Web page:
Wednesday, January 06, 2010
New Year's Day, Forrest Illinois. Made on January 1, 2009.
It's happened before, when the current crop of photos on my memory cards and hard drive just don't seem to be cutting it or I'm just stuck on finding topics about which to blog. My solution? The photographic retrospective! Of course -- pull out some old pictures and come up with some thoughts to make them relevant (or seem that way).
Ansel Adams, the dean of American landscape photographers, has a lot of quotes that I like. Among them, "You don't take a photograph, you make it." "A good photograph is knowing where to stand." "There is nothing worse than a sharp image of a fuzzy concept."
Ansel also said, "Twelve significant images in any one year is a good crop."
The photos on my computer are stored in folders according to the month they were taken (I'm sorry -- made). So I thought I'd go through each folder from the past year and pull out the best image and expound on it a little. I'm fully aware that some months may contain more than one significant photo and others may not contain any, but ah well.
The photo above was my first one of 2009. My wife and I were traveling to Urbana, Illinois on New Year's Day to visit our son who is at the University of Illinois. We like to take back roads in lieu of highways. As we rolled through the flat farmlands of central Illinois, I noticed a magnificent display of clouds overhead.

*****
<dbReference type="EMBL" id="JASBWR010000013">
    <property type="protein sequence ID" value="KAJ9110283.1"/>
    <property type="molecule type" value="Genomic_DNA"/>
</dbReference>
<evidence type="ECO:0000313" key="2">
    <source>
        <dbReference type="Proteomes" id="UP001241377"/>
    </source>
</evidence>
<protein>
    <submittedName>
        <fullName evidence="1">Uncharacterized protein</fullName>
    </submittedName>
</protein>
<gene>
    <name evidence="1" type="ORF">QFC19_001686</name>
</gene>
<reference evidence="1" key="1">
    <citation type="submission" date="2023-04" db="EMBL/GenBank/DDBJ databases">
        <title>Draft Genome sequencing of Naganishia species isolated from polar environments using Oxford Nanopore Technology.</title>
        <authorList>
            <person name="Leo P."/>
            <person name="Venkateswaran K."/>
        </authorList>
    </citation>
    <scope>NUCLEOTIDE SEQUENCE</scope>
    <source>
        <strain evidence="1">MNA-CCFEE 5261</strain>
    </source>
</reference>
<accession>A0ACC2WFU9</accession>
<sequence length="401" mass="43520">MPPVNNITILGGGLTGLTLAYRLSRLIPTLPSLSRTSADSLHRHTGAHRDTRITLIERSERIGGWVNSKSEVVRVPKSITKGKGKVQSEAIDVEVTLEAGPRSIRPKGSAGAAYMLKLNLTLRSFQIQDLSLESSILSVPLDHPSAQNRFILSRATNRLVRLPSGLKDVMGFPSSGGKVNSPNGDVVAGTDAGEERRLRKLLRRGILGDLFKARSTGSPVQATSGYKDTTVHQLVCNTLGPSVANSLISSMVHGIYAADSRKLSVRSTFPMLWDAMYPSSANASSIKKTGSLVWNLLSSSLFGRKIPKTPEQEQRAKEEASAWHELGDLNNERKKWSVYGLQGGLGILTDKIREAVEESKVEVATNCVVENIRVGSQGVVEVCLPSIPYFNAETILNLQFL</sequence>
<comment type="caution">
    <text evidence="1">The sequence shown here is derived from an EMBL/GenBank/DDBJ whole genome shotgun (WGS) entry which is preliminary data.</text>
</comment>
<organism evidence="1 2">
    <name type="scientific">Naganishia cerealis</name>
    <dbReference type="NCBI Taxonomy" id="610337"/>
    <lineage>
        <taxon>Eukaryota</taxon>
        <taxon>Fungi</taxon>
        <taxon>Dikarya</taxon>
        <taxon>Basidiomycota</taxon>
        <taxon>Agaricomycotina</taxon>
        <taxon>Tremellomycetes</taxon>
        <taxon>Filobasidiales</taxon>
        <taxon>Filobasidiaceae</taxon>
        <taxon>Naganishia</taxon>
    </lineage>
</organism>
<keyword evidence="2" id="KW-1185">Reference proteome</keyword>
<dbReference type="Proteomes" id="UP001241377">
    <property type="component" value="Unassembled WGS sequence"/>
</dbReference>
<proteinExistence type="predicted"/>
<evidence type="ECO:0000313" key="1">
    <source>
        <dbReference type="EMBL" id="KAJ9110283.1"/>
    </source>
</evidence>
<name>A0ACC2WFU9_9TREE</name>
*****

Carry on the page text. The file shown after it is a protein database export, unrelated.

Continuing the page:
There are some photographic rules I try to follow. One of them is, if the sky is doing something interesting, find a place to take a picture, and quickly! I told my wife I was going to pull off on the next side road we came to to take a couple of shots because the sky was just too darn cool. She nodded in that way of hers that says, "Here we go again." She knows me.
I was hoping to find something -- anything -- to use as some foreground interest at the next crossroad to feature against the sky. As luck would have it, a whole lot of junk had been left at the edge of a field, the tires and cable being the largest items. I have another rule, which is to try to avoid shooting into the sun. I broke that rule. I shot two exposures, one for the tires in the foreground and one for the sky, then merged them later in Photoshop.
This particular image is significant in that while making the exposures, I accidentally shot them "too dark." My camera was still relatively new to me, and the LCD display on the back is pretty much useless in bright daylight. Getting the exposure to give me something I could see on the back of the camera actually made them very dark (I've since learned about histograms, but that's another post). In post processing, I was amazed at the range of tones I could recover by playing with the Highlights and Shadows sliders, and this was even with a JPEG image (I've since learned about RAW, but that's another post, too). In effect, this image represents my first high dynamic range (HDR) photograph, despite making adjustments to the tonal range manually. The making of this picture laid the groundwork for other pictures to come in 2009.
On top of that, it's just a good picture. Abandonment, desolation, distance -- along with some hope in the sky and the road that leads over the next hilltop. Perfect depictor of what I was experiencing at the time, having lost a job a few months earlier. I guess I saw myself in those discarded tires.
What you might witness in the rest of this series is the process of me becoming retreaded.
January 2009 significant picture runners up number one and number two.
Photograph © 2009 James Jordan.